Alcohol affects the CNS and circulation, increasing heart rate and dilating skin blood vessels. Hence, Alcohol withdrawal causes the body’s sweat glands to work overtime and cause ‘night sweats.’ These symptoms are observed and scored based on the CIWA scale below:

  • 0 means Sweating is not evident
  • 1 represents very light perspiration, wet palms
  • 2,3, and 4 are points for dripping sweat on the forehead.
  • Five, six, and seven are points for sweaty pangs.

Tremors in the Hands

This symptom of alcohol withdrawal is a common sign of alcoholism. This symptom often emerges less than 6 hours after drinking alcohol. Alcohol depresses the CNS and causes the brain to release more neurotransmitters than usual. When alcohol use is abruptly interrupted, the brain still believes it should generate enough neurotransmitters for the alcohol it’s accustomed to. This causes hand tremors. Here, Clinicians observe by asking the patient to stretch their hands forward. Points for observations are:

Lack of Sleep or Insomnia

Alcohol impairs the brain’s natural mechanism for determining the sleep duration required every night based on active periods. Alcohol’s diuretic nature increases the desire to use the toilet at night and affects sleep quality. To ascertain this symptom, the Clinician observes the patients.

Nausea and Vomiting

Alcohol withdrawal causes nausea for several reasons. Alcohol dehydrates the body. It also increases urine production and causes dehydration. 

Alcohol irritates the stomach and intestinal lining to cause vomiting. First, nausea from stomach muscles contracting causes alcohol-induced vomiting. Second, ‘dry heaves’ cause the stomach’s biggest section to spasm. Then, the Small intestine’s contents are expelled through the mouth. To ascertain this condition, The Physician asks, “Is your stomach aching or making you want to vomit?”. Your response determines your points on the CIWA Scale. Here,

  • 0 points for not nauseating or vomiting symptoms.
  • 1 for very minimal vomiting.
  • 2,3 and 4 for consistent nausea and dry heaves.
  • 5,6, and 7 for more continuous nausea, vomiting, and dry heaves.


This symptom is often called ‘delirium Tremens’ which is the medical name for withdrawal-induced hallucinations. This usually happens on the second to third day after withdrawal. The Physician asks here, “Is there anything you’re seeing that makes you uncomfortable? Do you have an uncanny ability to perceive things that aren’t there?”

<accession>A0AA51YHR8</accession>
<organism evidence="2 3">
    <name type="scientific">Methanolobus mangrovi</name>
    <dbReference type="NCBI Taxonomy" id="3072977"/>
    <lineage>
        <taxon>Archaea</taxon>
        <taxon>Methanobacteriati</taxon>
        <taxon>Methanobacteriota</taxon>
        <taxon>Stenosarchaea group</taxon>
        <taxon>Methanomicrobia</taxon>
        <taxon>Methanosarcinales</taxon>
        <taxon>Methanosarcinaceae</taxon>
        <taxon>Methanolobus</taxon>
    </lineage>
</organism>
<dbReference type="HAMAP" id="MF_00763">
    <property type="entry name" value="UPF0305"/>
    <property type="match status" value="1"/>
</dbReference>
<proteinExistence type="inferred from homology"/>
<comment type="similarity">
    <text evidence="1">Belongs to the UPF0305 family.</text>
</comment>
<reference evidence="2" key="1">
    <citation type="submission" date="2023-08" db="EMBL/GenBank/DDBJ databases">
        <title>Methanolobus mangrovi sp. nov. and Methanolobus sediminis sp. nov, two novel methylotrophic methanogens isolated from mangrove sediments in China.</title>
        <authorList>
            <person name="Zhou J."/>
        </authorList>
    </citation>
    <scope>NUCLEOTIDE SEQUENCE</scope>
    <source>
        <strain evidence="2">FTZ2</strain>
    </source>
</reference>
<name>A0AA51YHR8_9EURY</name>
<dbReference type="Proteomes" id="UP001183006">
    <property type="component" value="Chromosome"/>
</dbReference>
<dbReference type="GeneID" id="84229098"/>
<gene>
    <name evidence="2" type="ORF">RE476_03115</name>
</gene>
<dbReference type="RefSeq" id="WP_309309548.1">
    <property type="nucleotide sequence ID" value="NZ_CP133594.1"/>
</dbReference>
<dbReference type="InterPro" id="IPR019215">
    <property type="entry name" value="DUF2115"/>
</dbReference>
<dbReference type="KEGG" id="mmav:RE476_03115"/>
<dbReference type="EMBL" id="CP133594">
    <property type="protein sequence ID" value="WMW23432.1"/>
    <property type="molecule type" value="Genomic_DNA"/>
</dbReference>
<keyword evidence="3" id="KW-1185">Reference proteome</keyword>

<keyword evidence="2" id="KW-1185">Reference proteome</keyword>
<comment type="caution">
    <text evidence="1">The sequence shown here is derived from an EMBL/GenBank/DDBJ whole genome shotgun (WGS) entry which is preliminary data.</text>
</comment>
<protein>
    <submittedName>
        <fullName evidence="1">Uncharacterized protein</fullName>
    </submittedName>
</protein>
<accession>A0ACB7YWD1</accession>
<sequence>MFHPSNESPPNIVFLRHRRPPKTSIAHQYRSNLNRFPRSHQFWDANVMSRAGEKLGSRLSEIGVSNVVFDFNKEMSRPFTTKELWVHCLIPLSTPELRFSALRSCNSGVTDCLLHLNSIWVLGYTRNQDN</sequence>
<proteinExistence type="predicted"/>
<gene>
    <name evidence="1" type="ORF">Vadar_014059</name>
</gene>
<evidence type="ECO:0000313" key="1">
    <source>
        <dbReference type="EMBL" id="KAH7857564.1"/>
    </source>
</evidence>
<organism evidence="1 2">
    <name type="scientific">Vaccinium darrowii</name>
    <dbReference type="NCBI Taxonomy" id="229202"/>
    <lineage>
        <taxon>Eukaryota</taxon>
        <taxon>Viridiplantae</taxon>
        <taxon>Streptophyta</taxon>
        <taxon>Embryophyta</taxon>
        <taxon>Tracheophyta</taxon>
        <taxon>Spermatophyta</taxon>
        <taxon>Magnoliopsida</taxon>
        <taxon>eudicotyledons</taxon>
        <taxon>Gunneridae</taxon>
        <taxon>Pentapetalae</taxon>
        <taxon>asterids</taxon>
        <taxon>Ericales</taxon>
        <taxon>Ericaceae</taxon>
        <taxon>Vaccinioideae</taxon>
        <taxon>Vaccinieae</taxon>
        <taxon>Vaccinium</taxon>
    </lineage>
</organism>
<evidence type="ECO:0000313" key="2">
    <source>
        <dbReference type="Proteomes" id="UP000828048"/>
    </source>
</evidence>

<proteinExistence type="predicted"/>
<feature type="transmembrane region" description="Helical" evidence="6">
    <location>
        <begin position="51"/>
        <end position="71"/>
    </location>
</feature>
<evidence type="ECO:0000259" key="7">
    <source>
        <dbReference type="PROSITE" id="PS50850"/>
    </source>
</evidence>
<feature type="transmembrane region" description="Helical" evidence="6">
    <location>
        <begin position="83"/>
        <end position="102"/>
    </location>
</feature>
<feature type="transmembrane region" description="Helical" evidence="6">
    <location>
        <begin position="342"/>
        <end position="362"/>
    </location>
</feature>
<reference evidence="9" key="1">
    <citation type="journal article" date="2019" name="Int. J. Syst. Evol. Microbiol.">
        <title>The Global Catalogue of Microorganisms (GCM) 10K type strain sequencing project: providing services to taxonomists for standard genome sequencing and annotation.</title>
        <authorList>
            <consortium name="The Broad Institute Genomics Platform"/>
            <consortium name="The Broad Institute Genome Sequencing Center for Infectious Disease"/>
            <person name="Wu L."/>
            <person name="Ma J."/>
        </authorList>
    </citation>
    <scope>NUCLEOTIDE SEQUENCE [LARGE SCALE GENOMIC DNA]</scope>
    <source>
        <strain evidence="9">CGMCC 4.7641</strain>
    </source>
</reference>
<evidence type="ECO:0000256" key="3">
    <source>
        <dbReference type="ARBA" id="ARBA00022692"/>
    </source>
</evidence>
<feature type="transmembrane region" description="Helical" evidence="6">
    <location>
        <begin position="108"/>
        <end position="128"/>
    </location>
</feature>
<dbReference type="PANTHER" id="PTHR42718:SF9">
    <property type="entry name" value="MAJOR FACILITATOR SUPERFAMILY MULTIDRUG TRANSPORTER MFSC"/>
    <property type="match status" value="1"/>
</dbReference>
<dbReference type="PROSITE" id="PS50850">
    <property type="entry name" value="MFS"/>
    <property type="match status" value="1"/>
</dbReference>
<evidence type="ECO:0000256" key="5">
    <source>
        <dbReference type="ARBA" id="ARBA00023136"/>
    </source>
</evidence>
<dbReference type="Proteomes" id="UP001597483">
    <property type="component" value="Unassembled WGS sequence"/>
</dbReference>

• 0 means no presence of hallucinations.
  • 1,2, 3, and 4 represent moderate to light sensitivity 
  • 5 represents terrible hallucinations
  • 6 means Intense hallucinations
  • 7 is the point for Constantly hallucinating 


Although sedating, alcohol disturbs the brain’s normal chemical process. How the body and brain handle alcohol’s abnormal compounds cause alcohol-related anxiety. After extended alcohol consumption, the brain thinks it should manufacture sufficient neurotransmitters to compensate for the consumed alcohol. Experts often ask a question to grade this symptom: “Do you have a heightened sense of anxiety?”. The response is graded as follows:

  • 0 means the patient is at ease.
  • 1 means the patient is moderately anxious.
  • 2,3 and 4 mean the Client is somewhat apprehensive
  • 5,6, and 7 represent chronic states caused by schizophrenia or delirium tremens.


Alcohol changes brain chemistry by reducing serotonin levels, which govern memory, sleep, and mood. Low amounts of this substance cause poor sleep, cognitive problems, and mood changes. This symptom is assessed by observation. Here are the points for each:

  • 0 signifies a normal level of activity.
  • 1 represents a little more than the usual activity
  • 2,3,4 represents moderate agitation and restlessness
  • 5,6,7 are scores consistent pacing and thrashing

Grand Mal Seizures

During alcoholism, the body relies on a brain-affecting synthetic chemical and feels it requires it to live. This poison causes shock when removed rapidly. Grand mal seizures are caused by abruptly stopping alcohol use. These convey signals to muscles, nerves, and glands. Disrupting this mechanism may lead the brain to instruct the body’s processes to escalate performance and cause seizures.

Here the Physician asks, “Do you feel any numbness, prickling, burning, itching, or the feeling that something is creeping underneath your skin?” 

  • 0 signifies the absence of any unpleasant sensations
  • 1 signifies a minor itch, tingling, numbness, or burning sensation
  • 2 signifies itching, burning, pins & needles, or numbness.
  • 3 signifies Mild irritation, stinging, and numbness
  • 4 represents mild to moderate hallucinations
  • 5 represents terrible hallucinations
  • 6 stands for Intense hallucinations
  • 7 stands for a pattern of persistent, disturbing delusions

The CIWA score helps doctors determine how bad and fast alcohol withdrawal will be. This makes it easier to plan treatments. In treatments, the goal is to give as little medicine as possible in as little time as possible. This makes an effort to reduce the chance that patient’s become dependent on the detox medicine. Clinicians will be able to use the CIWA-Ar scale to decide which magnesium sulfate, Multivitamins, thiamine, IV fluids, and glucose to provide.

CIWA Protocol
The Alcohol Withdrawal CIWA Protocol Doctor Checking Blood Pressure

How Successful is the CIWA Protocol in the Treatment of Alcohol Withdrawal?

Using CIWA-Ar to rate individuals entering medical facilities for alcohol detox has improved results. More patients got discharged from detox centers and hospitals after shorter stays and less usage of shackles.

It was also simpler to treat delirium tremens proactively whenever CIWA-Ar was used since it was more accurate at predicting who would develop the condition.